Pre Code Confidential #12: Joan Crawford in DANCE, FOOLS, DANCE (MGM 1931)

MGM co-starred Joan Crawford and Clark Gable for the first time with their 1931 gangland saga DANCE, FOOLS, DANCE. Well, not exactly co-starring; 27-year-old Joan was already a screen veteran and a star, while 30-year-old newcomer Gable was billed sixth in this, his third picture (not counting his extra work). Regardless of billing, the pair had a definite sexual dynamic between them onscreen (and offscreen as well, if you know your Hollywood history), and the studio would team them again in seven more films.

Joan is carefree Chicago socialite Bonnie Jordan, with a twit of a boyfriend (Lester Vail) and a wastrel brother named Roddy (William Bakewell) who’s got a penchant for booze. When the stock market crashes and their Pop croaks on the exchange floor, the kids are left with neither money or marketable skills. Bonnie’s upper-crust boyfriend Bob offers to do the honorable thing and marry her, but that horrified look on her face says it all! Rejecting the twit, Bonnie’s determined to find a “man-sized job” and make it on her own.

Steadfast Bonnie lands a job as a cub reporter in the male-dominated newspaper racket, where all the wisenheimers crack wise and ogle the pretty new filly’s form (and I love that “clickety-clack” of all the typewriters in the newsroom!) She’s befriended by ace crime reporter Bert Scranton (Cliff “Ukelele Ike” Edwards, the voice of Jiminy Cricket!), who takes her under his wing. Roddy also gets a job, pushing hooch to his society pals for tough bootlegger Jake Luva (Gable). All eyes will be on Gable when he enters the scene, looking hard as nails and twice as dangerous.

Roddy unwittingly becomes the wheelman in a St. Valentine’s Day-style massacre, with seven rival hoods mowed down by machine gun fire inside a garage. A shaken Roddy heads to the bar in Luva’s nightclub, where his loose lips meet up with Scranton’s ears. Luva ‘s not happy, and orders the lad to kill the nosy reporter or else! Accompanied by a pair of goons, Roddy reluctantly does the deed, then is forced to lay low in one of Luva’s apartments.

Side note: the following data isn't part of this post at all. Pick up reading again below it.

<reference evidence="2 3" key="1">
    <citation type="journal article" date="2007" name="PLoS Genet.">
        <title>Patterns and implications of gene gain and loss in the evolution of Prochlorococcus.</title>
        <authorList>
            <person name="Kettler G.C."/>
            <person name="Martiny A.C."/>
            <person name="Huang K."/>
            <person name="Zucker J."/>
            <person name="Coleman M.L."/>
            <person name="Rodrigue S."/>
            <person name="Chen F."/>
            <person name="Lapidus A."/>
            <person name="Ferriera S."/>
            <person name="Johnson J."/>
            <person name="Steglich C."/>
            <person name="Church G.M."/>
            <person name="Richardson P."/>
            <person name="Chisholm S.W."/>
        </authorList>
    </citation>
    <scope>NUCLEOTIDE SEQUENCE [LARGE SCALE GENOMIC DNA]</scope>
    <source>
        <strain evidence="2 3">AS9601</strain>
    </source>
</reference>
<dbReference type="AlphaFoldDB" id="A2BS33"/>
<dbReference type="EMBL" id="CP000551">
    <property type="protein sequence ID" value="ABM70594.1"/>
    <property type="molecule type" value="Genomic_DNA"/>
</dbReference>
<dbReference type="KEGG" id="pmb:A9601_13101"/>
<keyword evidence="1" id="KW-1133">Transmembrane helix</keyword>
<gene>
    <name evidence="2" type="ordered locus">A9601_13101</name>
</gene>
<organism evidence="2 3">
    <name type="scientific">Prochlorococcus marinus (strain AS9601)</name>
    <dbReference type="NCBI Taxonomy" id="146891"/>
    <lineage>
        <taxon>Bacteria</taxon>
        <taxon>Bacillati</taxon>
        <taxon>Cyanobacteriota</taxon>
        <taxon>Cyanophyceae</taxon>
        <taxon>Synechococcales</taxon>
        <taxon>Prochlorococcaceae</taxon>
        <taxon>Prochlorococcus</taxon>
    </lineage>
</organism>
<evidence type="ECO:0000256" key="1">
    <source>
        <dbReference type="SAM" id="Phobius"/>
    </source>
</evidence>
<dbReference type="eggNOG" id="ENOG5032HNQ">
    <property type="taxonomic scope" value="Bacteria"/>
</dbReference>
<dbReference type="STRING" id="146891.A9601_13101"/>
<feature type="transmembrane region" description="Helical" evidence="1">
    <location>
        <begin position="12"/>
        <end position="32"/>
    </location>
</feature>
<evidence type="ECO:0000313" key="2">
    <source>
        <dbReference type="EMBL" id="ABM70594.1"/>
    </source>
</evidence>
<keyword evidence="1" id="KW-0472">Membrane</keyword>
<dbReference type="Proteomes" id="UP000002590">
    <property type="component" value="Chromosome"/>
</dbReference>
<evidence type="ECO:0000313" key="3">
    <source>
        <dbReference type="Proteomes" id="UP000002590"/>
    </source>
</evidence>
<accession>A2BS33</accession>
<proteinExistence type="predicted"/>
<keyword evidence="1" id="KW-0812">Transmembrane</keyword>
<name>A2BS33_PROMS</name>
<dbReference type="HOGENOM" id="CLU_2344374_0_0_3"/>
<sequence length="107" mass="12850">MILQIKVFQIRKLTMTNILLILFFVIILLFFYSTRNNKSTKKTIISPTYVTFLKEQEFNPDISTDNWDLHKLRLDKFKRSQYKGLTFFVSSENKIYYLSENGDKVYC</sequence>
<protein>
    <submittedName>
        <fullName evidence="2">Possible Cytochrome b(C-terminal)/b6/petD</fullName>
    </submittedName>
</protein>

Bonnie becomes bait to get the goods on the gang, posing as “Mary Smith, a tough girl from Missouri… a cheap moll in the underworld”. She gets a gig as a dancer at the nightclub, which allows Joan to strut her stuff and show off those gorgeous gams in a hotcha cabaret scene. She catches the eye of Luva, who invites her up to his room and tries to put the make on her. Bonnie’s saved by the bell when the phone rings, but when she picks it up she hears Roddy’s voice on the other end. Rushing to his apartment, Bonnie finds out the truth. However, Luva discovers Bonnie’s identity, and he’s about the take the siblings for a long ride when Roddy finally grows a set and guns down the gang boss and his goon, getting killed in the process. Brave Bonnie calls the story in, and she’s about to leave the paper for a new life when that twit Bob shows up and they get back together.

The film suffers from some rah-ther stagey performances by the supporting cast, as many early talkies do. But there’s no denying the sexual tension oozing from Joan’s and Gable’s pores, and their all-too-brief scenes together make this film worthwhile. The Pre-Code-iest scene involves Joan and her young society friends diving into the ocean in their underwear that was risqué for the time, and Joan’s flapper-girl hoofing is pretty steamy. Director Harry Beaumont had worked with Crawford before (OUR DANCING DAUGHTERS), and helmed 1929’s Oscar-winning THE BROADWAY MELODY. Screenwriter Aurania Rouverol delivers some tough dialog, later gaining fame for introducing the world to a much gentler bunch: teenage Andy Hardy and his family in the hit play A FAMILY AFFAIR! DANCE, FOOLS, DANCE isn’t on a par with other early gangster films, but as the first teaming of Crawford and Gable, it’s a movie that should be seen by classic film lovers at least once.

Catch up with the “Pre Code Confidential” series:

 

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